Hacked Siri Can Even Turn Off Your Thermostat

Siri is one of the most useful and advertised features of iPhone 4S. Siri offers interactive conversations with applications like weather, email, SMS and more. Although this feature is officially only available on the iPhone 4S, jailbreak enthusiasts have been successful at porting Siri to the iPhone 3GS/4 and iPod Touch.

Applidium, a french mobile development company (which brought us the famous iOS game Falldown 3D) has been successful at reverse engineering how Siri communicates with the Apple servers. The findings are pretty interesting.


How Siri works –

  • Siri records and sends audio data in a compressed encoded format like any VoIP service – Keep an eye on your data usage, you don’t want to get billed crazy. With improved hardware on the iPhone 4S, the conversion from voice to text on the device itself should be possible too.
  • Siri requires a unique id from a real iPhone 4S for the successfully talking to the server.
  • Siri uses a modified HTTP protocol to communicate with the Apple Siri server – guzzoni.apple.com. The data is encrypted when transmitting.
  • Siri can be misled to connect to a local HTTPS server (using a fake DNS server) if a custom root certificate for guzzoni.apple.com is injected on the iPhone. This is like a "Man-in-the-middle attack". Which also means that the encrypted data can be intercepted and the data de-encrypted on the local HTTPS server which uses the same custom root certificate imported on the phone.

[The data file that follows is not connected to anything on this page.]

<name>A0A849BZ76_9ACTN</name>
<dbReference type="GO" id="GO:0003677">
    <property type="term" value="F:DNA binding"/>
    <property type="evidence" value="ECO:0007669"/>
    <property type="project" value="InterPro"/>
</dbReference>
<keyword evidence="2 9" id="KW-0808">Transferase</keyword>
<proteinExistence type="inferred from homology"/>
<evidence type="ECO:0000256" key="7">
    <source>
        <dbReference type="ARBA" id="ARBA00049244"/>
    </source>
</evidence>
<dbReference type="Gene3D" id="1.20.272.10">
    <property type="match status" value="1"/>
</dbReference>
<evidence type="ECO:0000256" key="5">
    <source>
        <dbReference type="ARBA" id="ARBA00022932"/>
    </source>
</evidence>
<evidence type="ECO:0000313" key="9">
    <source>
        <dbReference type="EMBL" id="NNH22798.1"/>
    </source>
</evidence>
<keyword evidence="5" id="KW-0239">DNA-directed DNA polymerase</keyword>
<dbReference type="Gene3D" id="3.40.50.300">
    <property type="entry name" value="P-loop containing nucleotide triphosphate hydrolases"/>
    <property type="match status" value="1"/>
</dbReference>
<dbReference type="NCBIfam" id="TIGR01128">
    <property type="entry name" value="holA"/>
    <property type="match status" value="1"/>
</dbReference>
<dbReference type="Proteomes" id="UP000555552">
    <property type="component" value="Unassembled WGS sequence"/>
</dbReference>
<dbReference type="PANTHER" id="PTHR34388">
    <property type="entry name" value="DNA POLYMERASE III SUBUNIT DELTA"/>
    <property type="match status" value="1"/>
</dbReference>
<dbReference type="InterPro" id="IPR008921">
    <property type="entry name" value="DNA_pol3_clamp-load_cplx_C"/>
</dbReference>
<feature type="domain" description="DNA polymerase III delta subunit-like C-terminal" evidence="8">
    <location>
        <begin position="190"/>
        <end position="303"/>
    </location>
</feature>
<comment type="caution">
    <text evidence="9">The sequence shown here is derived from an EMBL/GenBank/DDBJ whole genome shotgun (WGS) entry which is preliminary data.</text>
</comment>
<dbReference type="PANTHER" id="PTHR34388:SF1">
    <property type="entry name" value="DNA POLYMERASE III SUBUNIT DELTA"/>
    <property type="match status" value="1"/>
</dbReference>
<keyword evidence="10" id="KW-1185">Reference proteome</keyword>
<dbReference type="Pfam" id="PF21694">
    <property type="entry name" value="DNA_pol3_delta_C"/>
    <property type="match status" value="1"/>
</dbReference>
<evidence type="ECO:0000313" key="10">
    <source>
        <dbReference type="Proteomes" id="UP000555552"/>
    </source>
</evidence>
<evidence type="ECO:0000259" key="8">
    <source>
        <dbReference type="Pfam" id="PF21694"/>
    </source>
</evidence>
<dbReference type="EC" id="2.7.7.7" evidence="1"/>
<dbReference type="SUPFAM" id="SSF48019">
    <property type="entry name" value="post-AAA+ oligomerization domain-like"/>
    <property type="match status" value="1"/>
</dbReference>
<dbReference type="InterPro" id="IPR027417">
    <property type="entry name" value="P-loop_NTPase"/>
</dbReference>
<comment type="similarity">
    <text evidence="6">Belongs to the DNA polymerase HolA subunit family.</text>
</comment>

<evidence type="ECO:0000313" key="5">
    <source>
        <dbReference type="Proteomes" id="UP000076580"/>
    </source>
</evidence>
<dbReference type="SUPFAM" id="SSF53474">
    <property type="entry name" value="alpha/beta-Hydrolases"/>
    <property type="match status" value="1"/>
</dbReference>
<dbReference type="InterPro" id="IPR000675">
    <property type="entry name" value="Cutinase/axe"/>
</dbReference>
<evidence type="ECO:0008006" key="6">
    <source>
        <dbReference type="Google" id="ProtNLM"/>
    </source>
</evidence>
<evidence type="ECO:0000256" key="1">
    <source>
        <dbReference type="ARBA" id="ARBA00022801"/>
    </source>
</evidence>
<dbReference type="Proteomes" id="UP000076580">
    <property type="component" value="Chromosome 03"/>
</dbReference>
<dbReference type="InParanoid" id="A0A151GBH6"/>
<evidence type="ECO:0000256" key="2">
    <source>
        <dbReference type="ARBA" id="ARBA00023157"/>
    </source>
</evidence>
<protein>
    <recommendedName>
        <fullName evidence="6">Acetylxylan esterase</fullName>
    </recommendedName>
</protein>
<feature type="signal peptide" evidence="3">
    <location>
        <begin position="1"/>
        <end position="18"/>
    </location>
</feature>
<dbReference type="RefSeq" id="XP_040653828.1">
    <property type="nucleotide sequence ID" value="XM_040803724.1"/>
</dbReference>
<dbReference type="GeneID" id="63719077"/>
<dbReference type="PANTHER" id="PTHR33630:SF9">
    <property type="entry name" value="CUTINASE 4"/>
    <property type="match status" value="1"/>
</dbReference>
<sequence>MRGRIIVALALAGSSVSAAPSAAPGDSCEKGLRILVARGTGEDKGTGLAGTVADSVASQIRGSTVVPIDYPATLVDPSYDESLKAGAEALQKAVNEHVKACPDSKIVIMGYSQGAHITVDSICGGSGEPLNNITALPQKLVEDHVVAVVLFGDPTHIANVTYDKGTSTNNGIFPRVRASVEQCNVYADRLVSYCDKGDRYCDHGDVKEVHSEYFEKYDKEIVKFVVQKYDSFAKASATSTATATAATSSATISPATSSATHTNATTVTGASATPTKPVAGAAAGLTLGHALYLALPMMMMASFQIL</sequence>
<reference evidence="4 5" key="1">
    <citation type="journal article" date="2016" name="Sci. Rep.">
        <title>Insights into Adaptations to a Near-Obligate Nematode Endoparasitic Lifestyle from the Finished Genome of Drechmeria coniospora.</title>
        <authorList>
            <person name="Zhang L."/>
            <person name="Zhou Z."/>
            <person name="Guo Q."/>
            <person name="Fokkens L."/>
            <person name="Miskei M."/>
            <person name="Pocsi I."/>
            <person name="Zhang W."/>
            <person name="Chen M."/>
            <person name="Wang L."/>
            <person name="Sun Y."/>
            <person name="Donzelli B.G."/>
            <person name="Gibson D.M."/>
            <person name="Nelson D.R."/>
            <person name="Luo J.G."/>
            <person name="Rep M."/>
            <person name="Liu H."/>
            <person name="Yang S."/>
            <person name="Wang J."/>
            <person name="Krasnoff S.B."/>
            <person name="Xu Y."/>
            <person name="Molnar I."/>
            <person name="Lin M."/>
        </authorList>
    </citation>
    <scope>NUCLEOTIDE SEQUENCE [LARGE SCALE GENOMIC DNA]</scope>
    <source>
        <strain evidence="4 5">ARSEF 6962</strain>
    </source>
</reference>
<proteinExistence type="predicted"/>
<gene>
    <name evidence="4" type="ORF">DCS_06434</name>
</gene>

• Apple may block (the iPhone 4S’s unique id) or change the existing Siri protocol which may inturn breaks this protocol.

How can this be used?

This protocol understanding enables Siri to be ported to any Mobile phone or a PC. You will still need a unique id of an iPhone 4S (has to be jailbroken to fetch the id). This even helps write custom commands which are intercepted by the server.

An enthusiastic hacker (@Plumoni) has created a Siri proxy server to intercept Siri’s communication with Apple’s servers. The developer was able to route Siri’s voice commands from the proxy server to his WiFi enabled thermostat to adjust the temperature.

Pretty cool eh? Catch the video below.

I can imagine other developers writing custom Siri commands to type emails, sending IMs, tweeting on their computers pretty soon. I’d love to be able to turn on my car with a voice command from Siri.

May be even support Siri for unsupported languages (say French) using a 3rd party speech to text API which outputs the text which is then translated to English, passed to Siri and then data sent back to the phone in French as text (Siri won’t be able to pronounce French yet).

How can I do it too?

While it may take more time for this to be "one-click" friendly, If you’re the enthusiastic type – go ahead and try these tools.

[Via iPhoneHacks and @Applidium, Original picture "Sandwich" by XKCD]

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